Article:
Vadukapuli achar is a tangy kind of Indian pickle made with a variety of citrus fruit which is very juicy, having a high sour level compared to lemon. It is also known as Curry Naaranga or Wild lemon or Citron belonging to the Citrus family.
Vadukapuli achar is very simple to prepare and can be pickled with just salt, green chilly and ginger with other usual ingredients like red chilli powder, fenugreek and mustard seeds. The process of pickling this citrus fruit is very easy by just cutting the fruit into desired size of pieces (usually small pieces), slitting the green chilies, ginger and mix all ingredients along with salt and mix well together and the pickle is ready. Vadukapuli is usually used for making pickle and pachadis.
It tastes like lemon and is much bigger in size than the lime and is very good for health and cleanses the stomach. The ingredients used in preparing this pickle make it spicy and tangy reducing the bitter taste and giving a zest to it. Citron (Citrus medica) is a species of citrus fruit which has a thick rind and small sections.
The tree of this species originally came from South East Asia. Today this variety is mainly grown in Morocco, Sicily, Crete, Corsica and Puerto Rico. The Citron fruit can grow to a size of about 25 cm in length and about 4 kg in weight. The pulp of the fruit is hardly ever used. The rind is also used in making jam, vegetable oil and perfumes. The citron fruit is slow-growing and typically grown from cuttings that are two to four years old; the tree begins to bear fruit when it is around three years old.
The fruit is oblong in shape, and sometimes as much as six inches in length. Its skin is thick, somewhat hard, fragrant, and covered with protuberances; the pulp is white and sub-acid. In Pliny's time the fruit was never eaten (it began to be used in cooking by the early 2nd century), but its intense perfume was used, penetrating clothes to repel noxious insects Vadukupuli achar is a very popular dish usually served during the traditional Kerala Sadya on Onam.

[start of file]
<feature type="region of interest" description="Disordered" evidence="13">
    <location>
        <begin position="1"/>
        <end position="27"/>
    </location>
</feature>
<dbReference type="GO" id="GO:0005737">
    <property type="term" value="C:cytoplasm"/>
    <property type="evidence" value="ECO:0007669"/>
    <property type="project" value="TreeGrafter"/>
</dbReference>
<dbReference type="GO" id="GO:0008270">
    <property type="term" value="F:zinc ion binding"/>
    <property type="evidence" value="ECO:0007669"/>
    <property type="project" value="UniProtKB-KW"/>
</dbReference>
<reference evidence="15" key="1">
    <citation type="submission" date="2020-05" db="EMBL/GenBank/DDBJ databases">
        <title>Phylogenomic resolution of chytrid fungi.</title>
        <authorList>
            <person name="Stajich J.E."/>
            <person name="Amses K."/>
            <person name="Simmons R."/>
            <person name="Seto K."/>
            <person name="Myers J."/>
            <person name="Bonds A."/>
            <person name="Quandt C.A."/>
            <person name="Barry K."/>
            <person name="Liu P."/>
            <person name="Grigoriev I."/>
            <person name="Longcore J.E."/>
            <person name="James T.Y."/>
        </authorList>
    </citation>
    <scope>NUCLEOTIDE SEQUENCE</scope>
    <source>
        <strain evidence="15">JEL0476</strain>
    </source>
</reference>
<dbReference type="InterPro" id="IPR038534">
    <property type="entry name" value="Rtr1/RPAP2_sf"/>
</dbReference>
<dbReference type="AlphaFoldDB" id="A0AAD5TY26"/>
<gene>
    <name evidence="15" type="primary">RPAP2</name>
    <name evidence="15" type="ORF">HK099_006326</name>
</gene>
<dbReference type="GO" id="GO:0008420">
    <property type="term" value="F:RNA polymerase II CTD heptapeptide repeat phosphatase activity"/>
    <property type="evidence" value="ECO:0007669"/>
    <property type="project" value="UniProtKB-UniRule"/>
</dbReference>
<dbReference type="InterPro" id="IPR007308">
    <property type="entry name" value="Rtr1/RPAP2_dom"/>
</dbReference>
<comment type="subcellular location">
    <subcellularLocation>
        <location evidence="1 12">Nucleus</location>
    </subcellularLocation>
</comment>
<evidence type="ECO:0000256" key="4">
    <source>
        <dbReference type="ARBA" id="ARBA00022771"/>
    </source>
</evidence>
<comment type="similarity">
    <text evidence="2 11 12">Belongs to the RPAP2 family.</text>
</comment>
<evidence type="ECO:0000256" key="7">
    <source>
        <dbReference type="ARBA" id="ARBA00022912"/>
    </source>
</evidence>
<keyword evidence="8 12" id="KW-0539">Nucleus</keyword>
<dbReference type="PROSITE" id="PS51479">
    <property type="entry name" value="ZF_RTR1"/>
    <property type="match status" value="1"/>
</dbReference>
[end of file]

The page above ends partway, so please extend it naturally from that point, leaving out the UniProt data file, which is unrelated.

It is made using vadukapuli naranga, a huge large lemon comparatively very sour and juicy. This pickle tastes best when fresh and will not keep for more than 2 – 3 weeks in the refrigerator. It is also served as a side dish with rice during marriages and other parties in Kerala. Vadukupuli Naranga is a healthy and tasty dish having lots of medicinal values and is good for digestion, hence is served during marriages and feast. A classic pickle tastes exceptionally well with curd rice or dosa.
In South Indian cuisine especially the Tamil and Kerala cuisines, citron is widely used in pickles and preserves. This fruits in Tamil is known as Narthangai which is usually salted and dried to make a preserve. The tender leaves of the plant are often used in conjunction with chili powder and other spices to make a powder, called 'narthellai podi', literally translating to 'powder of citron leaves'. Both narthangai and narthellai podi are usually consumed with 'thayir sadam' (Curd Rice).
For preparing this Vadukapuli achar, firstly cut the Citron to small pieces with stainless steel knife. Also chop ginger and green chilli. Mix all these ingredients together with salt and store in a glass bottle. This can be used after 3 days. After 3 days shake the pickle well and serve with curd rice.
Do try this recipe, click on the below link for detailed recipe:
Indian Pickle are a must in every Indian household. There are a wide variety of pickles that are prepare in India which includes lemon pickle, mango pickle, green chili lemon pickle, garlic pickle, tomato pickle and so on…. There are often served during festival meal or everyday meal.
Great care is taken while making the pickles as they should last at least for a year, hence they select the best ingredients and jar and bottles are washes thoroughly and sun dried for storing the pickles. In Korea, the citron fruit is used to create a syrupy tea (called Yuja cha) where the slices of whole fruit are eaten with the sweet tea.
The fruit is thinly sliced (peel, pith and pulp) and soaked or cooked in honey or sugar to create a chunky syrup. This syrupy candied fruit is mixed with hot water as a fragrant tea, where the fruit at the bottom of the cup is eaten as well. Often preserved in the syrup for the cold months, Yuja tea served as a source of fruit in winter. It is also popular in Taiwan, where it is known as Youzi cha.